However, this realization was much too late, and the man who was accustomed to getting there first with the most and who had frequently won against much stronger forces for this reason was to be involved in a two day running fight with three major encounters in which he was already too late and was to be at the point of battle in each case with inferior forces.
Leaving Forrest on the road to Montevallo on the 31st, we retrace Wilson’s movements of the day before. Having gathered all his forces at Elyton, he dispatched Croxton’s Brigade (about 1500 men) of McCook’s Division to Tuscaloosa to prevent a flanking movement of the Confederate troops known to be moving through that point to Selma. Continuing this march on the 31st, Croxton fell onto the rear of W. H. Jackson’s Division of Forrest’s cavalry travelling south from Tuscaloosa, accidentally placing himself between the troops and the following battery of artillery and supply train. Not realizing this, however, when pressed by the Confederate troops, Croxton broke contact, moved north to recross the swollen Warrior River and approached Tuscaloosa from the north, surprising the militia who were expecting an attack from the East and capturing the city. After destroying military supplies and installations in Tuscaloosa, and becoming convinced after an encounter with part of Chalmers Division that the Confederate forces interposed between himself and Wilson’s main force were much larger than his own, Croxton turned north, made a wide swing toward the East and was to take no further action in the raid until he rejoined Wilson at Macon, Georgia, April 29th, almost one month later.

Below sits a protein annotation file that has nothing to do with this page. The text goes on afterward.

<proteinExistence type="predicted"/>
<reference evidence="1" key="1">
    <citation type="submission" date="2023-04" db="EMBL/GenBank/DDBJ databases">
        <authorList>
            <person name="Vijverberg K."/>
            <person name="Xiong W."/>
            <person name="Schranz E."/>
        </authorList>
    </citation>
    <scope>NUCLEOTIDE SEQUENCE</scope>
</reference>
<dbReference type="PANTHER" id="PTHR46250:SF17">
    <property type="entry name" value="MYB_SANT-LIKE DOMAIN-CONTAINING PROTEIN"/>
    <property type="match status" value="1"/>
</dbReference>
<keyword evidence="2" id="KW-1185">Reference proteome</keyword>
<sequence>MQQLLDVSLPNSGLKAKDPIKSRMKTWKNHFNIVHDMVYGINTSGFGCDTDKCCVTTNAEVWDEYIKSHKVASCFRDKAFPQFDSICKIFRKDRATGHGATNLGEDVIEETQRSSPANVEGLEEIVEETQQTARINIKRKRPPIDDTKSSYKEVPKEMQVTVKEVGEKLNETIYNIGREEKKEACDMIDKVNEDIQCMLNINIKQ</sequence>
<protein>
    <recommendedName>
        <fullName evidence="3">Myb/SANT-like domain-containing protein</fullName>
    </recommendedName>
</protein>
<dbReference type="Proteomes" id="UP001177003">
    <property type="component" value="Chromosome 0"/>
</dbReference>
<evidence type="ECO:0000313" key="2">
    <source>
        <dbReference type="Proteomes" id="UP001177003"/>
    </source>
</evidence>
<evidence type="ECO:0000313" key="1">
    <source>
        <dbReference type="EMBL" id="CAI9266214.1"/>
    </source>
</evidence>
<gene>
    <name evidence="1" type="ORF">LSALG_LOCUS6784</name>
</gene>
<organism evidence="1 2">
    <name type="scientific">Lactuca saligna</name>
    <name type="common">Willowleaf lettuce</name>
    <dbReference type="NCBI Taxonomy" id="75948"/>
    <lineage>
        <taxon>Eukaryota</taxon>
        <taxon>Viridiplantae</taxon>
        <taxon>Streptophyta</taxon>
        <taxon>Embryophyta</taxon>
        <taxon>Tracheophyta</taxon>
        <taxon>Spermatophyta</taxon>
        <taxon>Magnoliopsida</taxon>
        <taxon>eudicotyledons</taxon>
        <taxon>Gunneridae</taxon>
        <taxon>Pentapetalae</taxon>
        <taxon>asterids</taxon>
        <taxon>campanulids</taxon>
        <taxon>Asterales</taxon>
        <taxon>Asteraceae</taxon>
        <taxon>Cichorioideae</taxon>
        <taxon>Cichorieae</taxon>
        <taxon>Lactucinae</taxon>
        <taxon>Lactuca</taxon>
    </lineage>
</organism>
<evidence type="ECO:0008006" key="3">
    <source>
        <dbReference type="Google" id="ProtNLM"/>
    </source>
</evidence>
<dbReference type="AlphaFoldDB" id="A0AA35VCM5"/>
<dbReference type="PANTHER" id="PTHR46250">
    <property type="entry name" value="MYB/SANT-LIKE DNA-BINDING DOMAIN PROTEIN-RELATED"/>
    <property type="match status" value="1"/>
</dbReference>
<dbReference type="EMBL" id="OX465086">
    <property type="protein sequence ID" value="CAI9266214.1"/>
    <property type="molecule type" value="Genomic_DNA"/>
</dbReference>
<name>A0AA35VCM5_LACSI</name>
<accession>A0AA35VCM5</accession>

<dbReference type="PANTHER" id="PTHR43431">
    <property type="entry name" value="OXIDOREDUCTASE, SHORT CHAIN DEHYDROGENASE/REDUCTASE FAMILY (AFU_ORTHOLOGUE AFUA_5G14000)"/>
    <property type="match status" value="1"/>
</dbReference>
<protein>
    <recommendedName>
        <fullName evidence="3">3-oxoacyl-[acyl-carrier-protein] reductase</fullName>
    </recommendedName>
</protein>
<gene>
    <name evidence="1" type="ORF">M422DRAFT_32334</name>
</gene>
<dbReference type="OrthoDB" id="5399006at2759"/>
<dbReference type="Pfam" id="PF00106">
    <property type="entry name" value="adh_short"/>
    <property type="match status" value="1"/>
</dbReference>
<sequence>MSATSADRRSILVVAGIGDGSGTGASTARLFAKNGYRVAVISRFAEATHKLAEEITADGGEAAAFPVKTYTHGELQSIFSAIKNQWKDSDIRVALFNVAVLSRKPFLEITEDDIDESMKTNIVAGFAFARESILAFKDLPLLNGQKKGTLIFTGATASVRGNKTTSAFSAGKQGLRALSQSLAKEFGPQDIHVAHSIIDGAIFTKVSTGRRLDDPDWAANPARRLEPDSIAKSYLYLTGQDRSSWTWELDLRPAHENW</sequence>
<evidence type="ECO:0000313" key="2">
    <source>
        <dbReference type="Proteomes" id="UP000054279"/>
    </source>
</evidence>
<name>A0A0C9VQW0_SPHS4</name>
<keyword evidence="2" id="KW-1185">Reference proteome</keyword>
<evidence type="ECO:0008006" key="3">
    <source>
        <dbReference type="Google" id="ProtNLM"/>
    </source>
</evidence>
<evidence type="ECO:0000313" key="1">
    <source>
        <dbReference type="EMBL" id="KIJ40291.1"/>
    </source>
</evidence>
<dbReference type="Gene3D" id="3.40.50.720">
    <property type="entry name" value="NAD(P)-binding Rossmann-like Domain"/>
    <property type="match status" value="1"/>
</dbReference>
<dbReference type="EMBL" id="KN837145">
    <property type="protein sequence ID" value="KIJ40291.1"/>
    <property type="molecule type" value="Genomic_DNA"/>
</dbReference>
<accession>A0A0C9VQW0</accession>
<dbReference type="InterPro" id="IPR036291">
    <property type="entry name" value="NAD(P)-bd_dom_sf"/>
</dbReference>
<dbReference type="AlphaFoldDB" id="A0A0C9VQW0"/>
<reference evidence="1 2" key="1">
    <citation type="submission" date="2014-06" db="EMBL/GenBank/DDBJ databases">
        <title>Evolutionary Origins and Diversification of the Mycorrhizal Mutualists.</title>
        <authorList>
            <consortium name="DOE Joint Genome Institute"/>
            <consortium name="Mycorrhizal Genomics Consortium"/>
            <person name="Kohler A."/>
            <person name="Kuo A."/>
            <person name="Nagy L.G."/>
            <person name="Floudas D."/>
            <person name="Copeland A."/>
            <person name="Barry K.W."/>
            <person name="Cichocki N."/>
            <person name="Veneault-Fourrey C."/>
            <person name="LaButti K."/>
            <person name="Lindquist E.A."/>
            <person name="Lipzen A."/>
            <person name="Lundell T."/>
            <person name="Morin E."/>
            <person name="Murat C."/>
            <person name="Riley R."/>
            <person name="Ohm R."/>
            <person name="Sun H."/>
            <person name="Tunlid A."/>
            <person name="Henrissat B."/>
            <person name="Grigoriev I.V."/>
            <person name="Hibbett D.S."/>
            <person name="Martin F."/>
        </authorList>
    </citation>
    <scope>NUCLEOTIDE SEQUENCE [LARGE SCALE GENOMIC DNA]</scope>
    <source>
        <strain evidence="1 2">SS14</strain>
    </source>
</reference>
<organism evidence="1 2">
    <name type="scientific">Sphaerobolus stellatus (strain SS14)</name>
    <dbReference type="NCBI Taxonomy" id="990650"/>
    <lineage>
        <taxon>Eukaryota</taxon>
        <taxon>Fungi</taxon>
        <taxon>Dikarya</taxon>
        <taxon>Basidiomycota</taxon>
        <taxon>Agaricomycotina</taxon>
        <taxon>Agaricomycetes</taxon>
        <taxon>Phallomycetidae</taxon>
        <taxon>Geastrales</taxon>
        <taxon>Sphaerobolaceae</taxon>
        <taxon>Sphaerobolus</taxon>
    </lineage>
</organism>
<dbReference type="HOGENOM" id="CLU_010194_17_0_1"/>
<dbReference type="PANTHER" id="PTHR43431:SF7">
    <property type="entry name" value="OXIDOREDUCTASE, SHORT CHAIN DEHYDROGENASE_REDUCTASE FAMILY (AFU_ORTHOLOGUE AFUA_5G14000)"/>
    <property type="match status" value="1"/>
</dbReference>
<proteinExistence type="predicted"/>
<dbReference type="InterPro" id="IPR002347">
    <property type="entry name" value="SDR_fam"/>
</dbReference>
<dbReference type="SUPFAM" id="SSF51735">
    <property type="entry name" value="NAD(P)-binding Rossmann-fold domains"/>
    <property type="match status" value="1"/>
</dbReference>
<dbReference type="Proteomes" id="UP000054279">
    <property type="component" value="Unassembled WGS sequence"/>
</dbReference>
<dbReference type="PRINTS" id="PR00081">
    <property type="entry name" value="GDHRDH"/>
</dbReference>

Meanwhile, Wilson with the bulk of his force, including almost 9,000 men and twelve field guns, moved south from Elyton with Upton’s leading Division capturing a bridge at Hillsboro allowing them to cross the rain swollen Cahaba. Continuing south, they approached Montevallo on the afternoon of the 30th with Upton’s Division leading and driving in Confederate pickets.
On the afternoon of the 31st, a sharp engagement was fought at Montevallo between the Confederate forces — including Roddey’s Division, the Militia under Dan Adams and Crossland’s Brigade — totaling apparently about 2,500 men, and the entire federal force. The Confederates were met and driven back in disorder to a creek some five miles south of Montevallo, where they again made a stand and after a short fight at close quarters were driven from their position again, Forrest, meanwhile, arrived on the scene with his escort of about 275 men, actually entering the road south from Montevallo after the Confederates had retreated and on the heels of the pursuing Federal forces. As was his custom, he led his men into the confusion, hoping to benefit from the surprise, and drove the Federals at this point from the scene.